The Imaginative: Audi Doberhuahua

Though it takes a bit to get to the point that Audi’s new hybrid A3 is all about design without compromise, this ad is a win for me on a number of levels. It has a bizarre factor (a doberman head on a chihuahua body looks crazy) that people will remember. It pokes fun at the Sarah McLaughlin ASPCA commercials that drive all us dog lovers to claw out our eyes (and the fact that she is in on the jab is great). It reinforces the idea of adopting a shelter dog. It also makes Audi feel attainable and not so hoighty-toity, snobby; it feels more real, which will ultimately broaden its appeal to a new set of buyers that may not have considered it before.

The Huh or the Left Field: Maserati Strike

This is a strikingly beautiful commercial, for that, there is no doubt. It’s epic on so many levels, but it has people scratching their heads because of the stretch between the working men depicted and Maserati is just that a stretch. This new car may be less than $70,000, but I would not equate that with attainable for the everyman or every girl, as the case may be (Quvenzhane Wallis, as talented as she is, seems like an unlikely choice to be a Maserati spokesperson, especially given she’s not even old enough to driver). But, you know, I’m still thinking about this commercial and still trying to wrap my brain around it, so it’s got me thinking a lot longer than some other commercials. Maybe that’s just the intent after all – to plant the seed of Maserati and to make you think that dream isn’t so far off in the distance.

The Reunion: Dannon Oikos The Spill

John Stamos has been the Oikos spokesman for a while and his involvement finally pays off, bringing something more to the table than his winning smile and shiny hair: a Full House reunion (well, a mini one). Fans of the show have been clamoring for a reunion for years and given the demographic as well as fit for Oikos, what better time to give it to them than during a Super Bowl commercial. This reunion of Stamos, Bob Saget and Dave Coulier was buzzed about earlier in the week when the trio made an appearance on Jimmy Fallon in a very Full House-esque skit, complete with Stamos channeling his “Uncle Jesse” to sing Teddy Bear to Jimmy. (Click here to see) While this commercial doesn’t have the A-list star power of some others that aired tonight, it has a nostalgia that people can get behind, remember and think of fondly when they’re standing by the yogurt case debating which one to buy.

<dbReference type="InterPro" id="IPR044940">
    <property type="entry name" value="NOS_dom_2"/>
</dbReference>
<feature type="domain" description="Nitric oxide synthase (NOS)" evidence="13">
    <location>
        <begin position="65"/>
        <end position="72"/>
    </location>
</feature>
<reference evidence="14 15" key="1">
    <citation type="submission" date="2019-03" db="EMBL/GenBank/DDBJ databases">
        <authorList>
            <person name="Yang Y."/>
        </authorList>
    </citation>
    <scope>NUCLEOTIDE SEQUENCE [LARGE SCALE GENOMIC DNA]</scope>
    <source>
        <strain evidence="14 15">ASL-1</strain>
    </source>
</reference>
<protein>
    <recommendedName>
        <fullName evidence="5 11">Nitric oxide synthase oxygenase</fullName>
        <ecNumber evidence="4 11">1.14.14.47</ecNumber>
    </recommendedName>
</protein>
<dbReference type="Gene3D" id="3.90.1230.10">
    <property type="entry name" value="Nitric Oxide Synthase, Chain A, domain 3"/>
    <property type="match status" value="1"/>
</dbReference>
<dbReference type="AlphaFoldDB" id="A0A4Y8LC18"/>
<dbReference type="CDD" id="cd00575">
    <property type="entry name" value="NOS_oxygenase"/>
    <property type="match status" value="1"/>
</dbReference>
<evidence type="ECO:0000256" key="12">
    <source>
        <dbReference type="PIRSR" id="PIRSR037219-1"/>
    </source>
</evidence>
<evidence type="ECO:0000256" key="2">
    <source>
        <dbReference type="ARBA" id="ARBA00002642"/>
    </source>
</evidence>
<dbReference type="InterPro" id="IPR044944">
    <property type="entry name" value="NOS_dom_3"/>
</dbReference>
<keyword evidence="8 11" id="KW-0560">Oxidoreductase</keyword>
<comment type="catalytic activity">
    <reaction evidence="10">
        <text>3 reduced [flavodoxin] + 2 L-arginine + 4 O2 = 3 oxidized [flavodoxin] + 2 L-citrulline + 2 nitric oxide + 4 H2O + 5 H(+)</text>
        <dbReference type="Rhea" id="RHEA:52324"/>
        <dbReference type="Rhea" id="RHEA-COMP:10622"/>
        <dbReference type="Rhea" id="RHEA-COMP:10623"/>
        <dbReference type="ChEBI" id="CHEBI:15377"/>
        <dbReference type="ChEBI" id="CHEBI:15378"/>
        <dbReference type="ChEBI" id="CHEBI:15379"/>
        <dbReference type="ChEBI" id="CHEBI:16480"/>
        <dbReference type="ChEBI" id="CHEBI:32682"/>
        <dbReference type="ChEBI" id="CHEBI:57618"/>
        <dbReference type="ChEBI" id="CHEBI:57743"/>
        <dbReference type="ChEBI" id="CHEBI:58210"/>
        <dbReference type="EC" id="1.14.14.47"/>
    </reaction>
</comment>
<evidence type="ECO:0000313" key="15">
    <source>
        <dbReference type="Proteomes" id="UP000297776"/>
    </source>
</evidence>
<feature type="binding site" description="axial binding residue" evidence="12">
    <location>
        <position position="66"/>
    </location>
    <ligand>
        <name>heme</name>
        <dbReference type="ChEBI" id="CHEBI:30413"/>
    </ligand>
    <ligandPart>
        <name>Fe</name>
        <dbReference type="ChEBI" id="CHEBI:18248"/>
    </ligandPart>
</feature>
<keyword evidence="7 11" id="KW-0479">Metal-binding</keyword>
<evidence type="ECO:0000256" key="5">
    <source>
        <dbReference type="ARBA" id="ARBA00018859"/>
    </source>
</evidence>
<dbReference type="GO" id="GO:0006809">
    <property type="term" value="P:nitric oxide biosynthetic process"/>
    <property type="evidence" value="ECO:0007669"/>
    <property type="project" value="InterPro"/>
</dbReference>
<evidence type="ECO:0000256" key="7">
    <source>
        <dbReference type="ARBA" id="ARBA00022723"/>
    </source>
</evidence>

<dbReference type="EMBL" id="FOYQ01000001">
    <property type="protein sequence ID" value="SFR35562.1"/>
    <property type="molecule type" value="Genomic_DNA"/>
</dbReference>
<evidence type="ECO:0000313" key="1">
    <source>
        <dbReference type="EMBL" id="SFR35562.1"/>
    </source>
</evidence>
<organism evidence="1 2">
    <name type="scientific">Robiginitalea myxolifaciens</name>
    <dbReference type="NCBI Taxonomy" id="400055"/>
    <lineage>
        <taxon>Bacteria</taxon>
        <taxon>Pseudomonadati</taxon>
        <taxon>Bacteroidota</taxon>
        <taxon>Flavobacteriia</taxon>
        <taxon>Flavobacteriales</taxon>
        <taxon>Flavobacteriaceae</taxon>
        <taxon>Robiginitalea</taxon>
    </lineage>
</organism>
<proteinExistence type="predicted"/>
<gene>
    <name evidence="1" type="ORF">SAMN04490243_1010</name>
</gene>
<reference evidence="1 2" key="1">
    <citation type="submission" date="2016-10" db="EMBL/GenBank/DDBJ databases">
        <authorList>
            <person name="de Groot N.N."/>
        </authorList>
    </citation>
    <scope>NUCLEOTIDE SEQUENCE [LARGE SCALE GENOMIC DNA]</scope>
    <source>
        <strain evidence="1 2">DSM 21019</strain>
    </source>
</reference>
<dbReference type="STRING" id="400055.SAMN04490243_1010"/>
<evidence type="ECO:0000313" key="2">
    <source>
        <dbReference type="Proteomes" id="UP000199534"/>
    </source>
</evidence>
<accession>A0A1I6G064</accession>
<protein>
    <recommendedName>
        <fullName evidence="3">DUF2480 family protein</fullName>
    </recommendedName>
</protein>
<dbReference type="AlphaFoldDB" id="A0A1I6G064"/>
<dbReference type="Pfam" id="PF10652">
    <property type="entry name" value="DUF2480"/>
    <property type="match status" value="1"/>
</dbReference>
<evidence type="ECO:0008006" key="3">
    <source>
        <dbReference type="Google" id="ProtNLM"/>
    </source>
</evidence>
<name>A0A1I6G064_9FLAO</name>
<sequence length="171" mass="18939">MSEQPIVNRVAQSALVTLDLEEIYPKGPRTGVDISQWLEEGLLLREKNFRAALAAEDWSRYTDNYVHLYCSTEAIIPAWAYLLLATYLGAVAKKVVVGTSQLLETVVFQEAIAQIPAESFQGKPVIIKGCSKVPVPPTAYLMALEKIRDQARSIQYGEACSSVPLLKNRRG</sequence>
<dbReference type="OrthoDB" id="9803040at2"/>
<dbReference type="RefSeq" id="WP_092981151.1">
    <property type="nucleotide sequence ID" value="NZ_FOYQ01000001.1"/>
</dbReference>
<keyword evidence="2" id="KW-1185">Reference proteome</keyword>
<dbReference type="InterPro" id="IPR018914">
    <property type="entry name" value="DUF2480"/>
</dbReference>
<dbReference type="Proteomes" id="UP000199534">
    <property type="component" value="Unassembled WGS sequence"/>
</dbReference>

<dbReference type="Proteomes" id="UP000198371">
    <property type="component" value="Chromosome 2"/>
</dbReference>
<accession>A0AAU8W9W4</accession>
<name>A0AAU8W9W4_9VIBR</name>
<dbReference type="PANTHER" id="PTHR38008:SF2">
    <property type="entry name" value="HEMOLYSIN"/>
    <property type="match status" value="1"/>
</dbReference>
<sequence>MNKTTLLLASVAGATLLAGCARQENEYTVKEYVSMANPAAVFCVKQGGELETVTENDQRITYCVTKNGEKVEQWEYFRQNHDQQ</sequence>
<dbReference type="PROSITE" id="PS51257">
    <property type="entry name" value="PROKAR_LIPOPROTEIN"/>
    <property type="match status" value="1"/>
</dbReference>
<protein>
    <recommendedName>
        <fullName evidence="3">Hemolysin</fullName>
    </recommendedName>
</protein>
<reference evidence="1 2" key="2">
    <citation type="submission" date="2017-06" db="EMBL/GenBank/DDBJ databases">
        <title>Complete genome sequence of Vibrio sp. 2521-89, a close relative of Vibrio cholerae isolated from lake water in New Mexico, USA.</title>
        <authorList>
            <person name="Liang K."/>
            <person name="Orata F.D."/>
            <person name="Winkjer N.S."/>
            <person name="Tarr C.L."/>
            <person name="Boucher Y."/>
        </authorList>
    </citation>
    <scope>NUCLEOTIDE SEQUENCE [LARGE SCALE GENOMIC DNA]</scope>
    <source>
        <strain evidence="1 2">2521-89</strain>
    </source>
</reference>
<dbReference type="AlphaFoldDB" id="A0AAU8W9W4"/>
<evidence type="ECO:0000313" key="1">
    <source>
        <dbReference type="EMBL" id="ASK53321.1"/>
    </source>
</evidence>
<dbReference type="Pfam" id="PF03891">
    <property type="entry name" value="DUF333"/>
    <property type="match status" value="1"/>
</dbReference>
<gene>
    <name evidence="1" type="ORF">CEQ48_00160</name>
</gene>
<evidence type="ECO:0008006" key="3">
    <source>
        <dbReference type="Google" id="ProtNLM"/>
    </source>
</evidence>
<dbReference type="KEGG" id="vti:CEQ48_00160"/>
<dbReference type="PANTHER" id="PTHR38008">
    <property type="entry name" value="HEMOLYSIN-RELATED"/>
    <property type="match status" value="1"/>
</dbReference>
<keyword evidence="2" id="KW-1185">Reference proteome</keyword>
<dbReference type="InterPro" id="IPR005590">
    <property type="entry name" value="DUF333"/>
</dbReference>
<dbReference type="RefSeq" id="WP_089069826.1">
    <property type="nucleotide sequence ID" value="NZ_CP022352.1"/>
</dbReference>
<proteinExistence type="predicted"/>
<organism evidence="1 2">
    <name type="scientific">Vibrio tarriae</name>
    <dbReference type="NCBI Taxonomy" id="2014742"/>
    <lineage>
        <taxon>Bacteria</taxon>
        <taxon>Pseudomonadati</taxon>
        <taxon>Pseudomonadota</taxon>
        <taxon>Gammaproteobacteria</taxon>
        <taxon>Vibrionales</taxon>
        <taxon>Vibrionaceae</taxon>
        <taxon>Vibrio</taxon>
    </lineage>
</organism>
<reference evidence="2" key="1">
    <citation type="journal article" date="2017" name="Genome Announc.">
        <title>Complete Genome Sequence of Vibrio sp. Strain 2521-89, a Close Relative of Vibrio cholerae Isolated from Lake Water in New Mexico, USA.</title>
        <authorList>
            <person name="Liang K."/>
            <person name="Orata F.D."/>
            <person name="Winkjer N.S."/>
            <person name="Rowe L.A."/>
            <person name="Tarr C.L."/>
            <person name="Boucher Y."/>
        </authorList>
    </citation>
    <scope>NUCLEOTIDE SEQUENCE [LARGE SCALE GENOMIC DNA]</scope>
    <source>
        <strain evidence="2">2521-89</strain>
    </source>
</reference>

What were your favorites? And what did you REALLY think about the Bob Dylan Chrysler ad?

Social Media’s March Madness

The Superbowl may have commercials, but March Madness is nipping at its heels with social media, thanks the medium’s ability to attract and interact with a broad range of consumers – and a lot of them.

Nielsen’s 2012 Year in Sports revealed that among 18-49 year olds, 99 percent of sports events were viewed on various devices the same day as airing. This means brands that ran campaigns during the 2012 NCAA championship game were guaranteed a timely interaction with a portion of the 20.8 million viewers who tuned in for the Big Dance.

To take advantage of 2013’s potential reach, Coca-Cola is spending 10 times what it did on social media in 2012 with a campaign that takes a look into the loss of productivity during NCAA March Madness.

The campaign pairs Coke Zero with Bleacher Report, one of the leading sports brands during March, to provide various insights via multiple channels as to why “it’s not your fault you’ve been slacking off” during tournament time.

Other brands have also embraced social media to connect with the NCAA March Madness consumer.

ESPN took a somewhat political approach by having President Obama fill out his bracket on SportsCenter, followed by YouTube star Robbie Novak, also known as “Kid President,” making his predictions. While the President’s video has only 3,000 views thus far, Kid President has racked up more than one million views, demonstrating the power of a strong social media presence.

NCAA sponsors AT&T and Hershey’s Reese’s Peanut Butter Cups have both created campaigns that promise a chance at attending next year’s tournament, all the while ramping up brand page views and Facebook likes. Even more, AT&T and the NCAA teamed up on Twitter to provide “real-time highlights” of games under the NCAA’s @marchmadness handle.

And although the final numbers for 2013 are not yet in, brands that implemented social media campaigns during the past month are sure to see positive results — results that will likely spark an influx of social media campaigns in 2014 and years to come.